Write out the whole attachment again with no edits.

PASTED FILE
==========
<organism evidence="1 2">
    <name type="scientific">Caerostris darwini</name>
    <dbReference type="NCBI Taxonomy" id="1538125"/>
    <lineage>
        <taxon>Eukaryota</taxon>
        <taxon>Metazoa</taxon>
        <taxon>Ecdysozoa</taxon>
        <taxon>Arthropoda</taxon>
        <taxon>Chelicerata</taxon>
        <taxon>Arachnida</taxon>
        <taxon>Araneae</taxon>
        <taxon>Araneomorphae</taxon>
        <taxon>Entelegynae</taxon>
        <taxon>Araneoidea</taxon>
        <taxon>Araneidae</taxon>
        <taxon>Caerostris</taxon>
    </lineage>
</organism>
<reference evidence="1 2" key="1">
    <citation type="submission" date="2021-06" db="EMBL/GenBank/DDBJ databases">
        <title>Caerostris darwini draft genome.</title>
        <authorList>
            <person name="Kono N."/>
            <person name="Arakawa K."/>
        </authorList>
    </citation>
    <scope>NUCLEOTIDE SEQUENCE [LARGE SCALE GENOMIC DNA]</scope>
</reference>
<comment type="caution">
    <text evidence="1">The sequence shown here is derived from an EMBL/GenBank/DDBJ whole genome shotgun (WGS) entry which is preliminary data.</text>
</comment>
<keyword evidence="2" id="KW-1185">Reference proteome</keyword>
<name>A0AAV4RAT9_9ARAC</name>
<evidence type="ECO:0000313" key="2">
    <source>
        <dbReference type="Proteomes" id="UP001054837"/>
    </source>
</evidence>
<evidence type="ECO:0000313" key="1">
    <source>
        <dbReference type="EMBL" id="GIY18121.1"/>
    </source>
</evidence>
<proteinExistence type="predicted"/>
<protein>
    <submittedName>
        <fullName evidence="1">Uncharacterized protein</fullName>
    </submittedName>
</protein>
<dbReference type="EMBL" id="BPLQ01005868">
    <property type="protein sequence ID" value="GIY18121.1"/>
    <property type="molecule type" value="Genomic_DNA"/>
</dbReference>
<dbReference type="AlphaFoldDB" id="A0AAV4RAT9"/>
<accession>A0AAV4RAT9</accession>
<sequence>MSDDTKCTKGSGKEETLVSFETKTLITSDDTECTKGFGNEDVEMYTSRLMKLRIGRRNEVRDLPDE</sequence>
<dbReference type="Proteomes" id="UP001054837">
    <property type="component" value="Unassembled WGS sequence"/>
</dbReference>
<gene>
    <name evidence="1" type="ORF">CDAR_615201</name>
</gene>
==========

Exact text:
<organism evidence="1 2">
    <name type="scientific">Caerostris darwini</name>
    <dbReference type="NCBI Taxonomy" id="1538125"/>
    <lineage>
        <taxon>Eukaryota</taxon>
        <taxon>Metazoa</taxon>
        <taxon>Ecdysozoa</taxon>
        <taxon>Arthropoda</taxon>
        <taxon>Chelicerata</taxon>
        <taxon>Arachnida</taxon>
        <taxon>Araneae</taxon>
        <taxon>Araneomorphae</taxon>
        <taxon>Entelegynae</taxon>
        <taxon>Araneoidea</taxon>
        <taxon>Araneidae</taxon>
        <taxon>Caerostris</taxon>
    </lineage>
</organism>
<reference evidence="1 2" key="1">
    <citation type="submission" date="2021-06" db="EMBL/GenBank/DDBJ databases">
        <title>Caerostris darwini draft genome.</title>
        <authorList>
            <person name="Kono N."/>
            <person name="Arakawa K."/>
        </authorList>
    </citation>
    <scope>NUCLEOTIDE SEQUENCE [LARGE SCALE GENOMIC DNA]</scope>
</reference>
<comment type="caution">
    <text evidence="1">The sequence shown here is derived from an EMBL/GenBank/DDBJ whole genome shotgun (WGS) entry which is preliminary data.</text>
</comment>
<keyword evidence="2" id="KW-1185">Reference proteome</keyword>
<name>A0AAV4RAT9_9ARAC</name>
<evidence type="ECO:0000313" key="2">
    <source>
        <dbReference type="Proteomes" id="UP001054837"/>
    </source>
</evidence>
<evidence type="ECO:0000313" key="1">
    <source>
        <dbReference type="EMBL" id="GIY18121.1"/>
    </source>
</evidence>
<proteinExistence type="predicted"/>
<protein>
    <submittedName>
        <fullName evidence="1">Uncharacterized protein</fullName>
    </submittedName>
</protein>
<dbReference type="EMBL" id="BPLQ01005868">
    <property type="protein sequence ID" value="GIY18121.1"/>
    <property type="molecule type" value="Genomic_DNA"/>
</dbReference>
<dbReference type="AlphaFoldDB" id="A0AAV4RAT9"/>
<accession>A0AAV4RAT9</accession>
<sequence>MSDDTKCTKGSGKEETLVSFETKTLITSDDTECTKGFGNEDVEMYTSRLMKLRIGRRNEVRDLPDE</sequence>
<dbReference type="Proteomes" id="UP001054837">
    <property type="component" value="Unassembled WGS sequence"/>
</dbReference>
<gene>
    <name evidence="1" type="ORF">CDAR_615201</name>
</gene>